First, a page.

For 35 years, the Hellraiser film franchise has scared its audience with images of a group of extra-dimensional, sadomasochistic beings who cannot differentiate between pain and pleasure. Said to be one of the darkest and most disturbing films of the horror genre, Hellraiser spawned ten sequels between 1987 and 2022. And now, Hulu is preparing to release the latest chapter in the franchise by simply titling it Hellraiser, which promises to have a few painful delights but some meaningful representation.
And ThatsItLA had the chance to talk to the cast and crew about the new telling of “Hellraiser,” how it represents the LGBTQ, honoring the original, and what it takes to have the right about of violence and sexuality.
“Yeah, this is a new Hellraiser story. It’s not a remake of the original films, necessarily. It does harken back to them quite a bit,” director David Bruckner said. “But it is the tale of Riley played by Odessa [A’zion] here who discovers the box and opens it, and all hell breaks loose.”
As with every new vision, we get a different interpretation of the story and the iconic characters that populate its world. However, in this case, Pinhead is not played by Doug Bradley. Instead, she is played by Jamie Clayton, who puts a modern-day spin on the character who seems to enjoy pain. “I mean, the priest is everything that I am and everything that I’m not, and she’s amazing, and she’s gonna tear your fucking soul,” Clayton said.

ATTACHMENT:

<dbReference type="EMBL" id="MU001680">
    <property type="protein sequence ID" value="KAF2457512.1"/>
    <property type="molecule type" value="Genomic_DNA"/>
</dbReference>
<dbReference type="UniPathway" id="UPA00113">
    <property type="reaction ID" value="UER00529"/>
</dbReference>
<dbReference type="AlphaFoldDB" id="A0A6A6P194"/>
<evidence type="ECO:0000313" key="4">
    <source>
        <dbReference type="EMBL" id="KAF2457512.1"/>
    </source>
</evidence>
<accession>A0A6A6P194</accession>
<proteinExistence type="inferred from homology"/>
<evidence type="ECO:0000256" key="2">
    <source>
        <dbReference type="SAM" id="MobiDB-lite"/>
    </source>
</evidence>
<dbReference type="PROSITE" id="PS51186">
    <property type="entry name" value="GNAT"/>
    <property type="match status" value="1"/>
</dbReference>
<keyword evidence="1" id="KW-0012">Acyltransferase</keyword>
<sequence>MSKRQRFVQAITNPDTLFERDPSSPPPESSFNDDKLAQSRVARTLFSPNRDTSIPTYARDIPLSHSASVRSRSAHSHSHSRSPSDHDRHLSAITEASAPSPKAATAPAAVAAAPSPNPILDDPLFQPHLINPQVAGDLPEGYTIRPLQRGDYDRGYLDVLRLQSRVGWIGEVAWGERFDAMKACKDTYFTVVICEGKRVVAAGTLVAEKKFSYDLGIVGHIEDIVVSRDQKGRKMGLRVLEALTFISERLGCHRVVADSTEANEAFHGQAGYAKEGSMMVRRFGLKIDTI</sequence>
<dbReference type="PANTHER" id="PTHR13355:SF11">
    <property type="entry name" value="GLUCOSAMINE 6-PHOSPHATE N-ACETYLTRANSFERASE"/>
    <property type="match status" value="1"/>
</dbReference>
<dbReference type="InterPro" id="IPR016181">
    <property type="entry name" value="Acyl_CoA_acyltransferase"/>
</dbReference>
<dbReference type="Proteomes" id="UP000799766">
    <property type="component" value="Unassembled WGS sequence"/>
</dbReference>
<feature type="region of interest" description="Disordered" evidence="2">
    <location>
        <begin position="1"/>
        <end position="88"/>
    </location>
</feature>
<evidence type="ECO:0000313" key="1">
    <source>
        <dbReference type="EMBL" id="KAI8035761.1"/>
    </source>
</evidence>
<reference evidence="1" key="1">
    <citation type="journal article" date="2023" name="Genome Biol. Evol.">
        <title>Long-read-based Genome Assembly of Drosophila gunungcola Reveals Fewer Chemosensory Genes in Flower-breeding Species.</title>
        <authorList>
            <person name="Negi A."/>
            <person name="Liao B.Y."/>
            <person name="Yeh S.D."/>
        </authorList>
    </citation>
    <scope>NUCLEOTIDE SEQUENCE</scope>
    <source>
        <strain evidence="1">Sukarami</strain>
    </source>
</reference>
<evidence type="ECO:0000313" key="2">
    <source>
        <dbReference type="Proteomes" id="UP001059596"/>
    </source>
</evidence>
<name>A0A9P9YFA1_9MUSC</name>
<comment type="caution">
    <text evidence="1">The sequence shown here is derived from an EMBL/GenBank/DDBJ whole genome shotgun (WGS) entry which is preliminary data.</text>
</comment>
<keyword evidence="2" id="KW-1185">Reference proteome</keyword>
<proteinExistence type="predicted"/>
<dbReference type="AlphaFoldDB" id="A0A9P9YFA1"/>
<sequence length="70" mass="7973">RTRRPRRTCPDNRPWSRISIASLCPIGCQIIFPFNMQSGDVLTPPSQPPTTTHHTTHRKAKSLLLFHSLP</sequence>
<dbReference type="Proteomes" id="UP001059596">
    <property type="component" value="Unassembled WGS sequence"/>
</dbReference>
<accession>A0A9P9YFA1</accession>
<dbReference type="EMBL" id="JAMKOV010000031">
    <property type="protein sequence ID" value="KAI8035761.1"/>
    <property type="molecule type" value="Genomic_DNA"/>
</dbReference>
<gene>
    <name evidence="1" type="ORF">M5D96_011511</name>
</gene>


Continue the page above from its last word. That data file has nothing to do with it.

As for the cast and crew’s connections to the original films, all had special memories of watching the horror at a very young age. For Goran Visnjic, he didn’t get a chance to see the first in a theater, but as soon as they were released on video, he watched them with his friend. “My friend and I saw all of them, and number four was always my favorite because I’m a sci-fi fan. And this one is happening in a space station,” he said.
Hiam Abbass had a very different take. Although she wasn’t a fan of the horror genre, her ambivalence stems from an authentic place, and yet, once she got on board, she instantly changed her thoughts. “I grew up in a place where everything was frightening anyway, so like if I were to escape in movies, I would choose something like much easier on my psychology somehow,” she said. “So I’m really sorry for that. But I discovered through this movie that I was wrong.”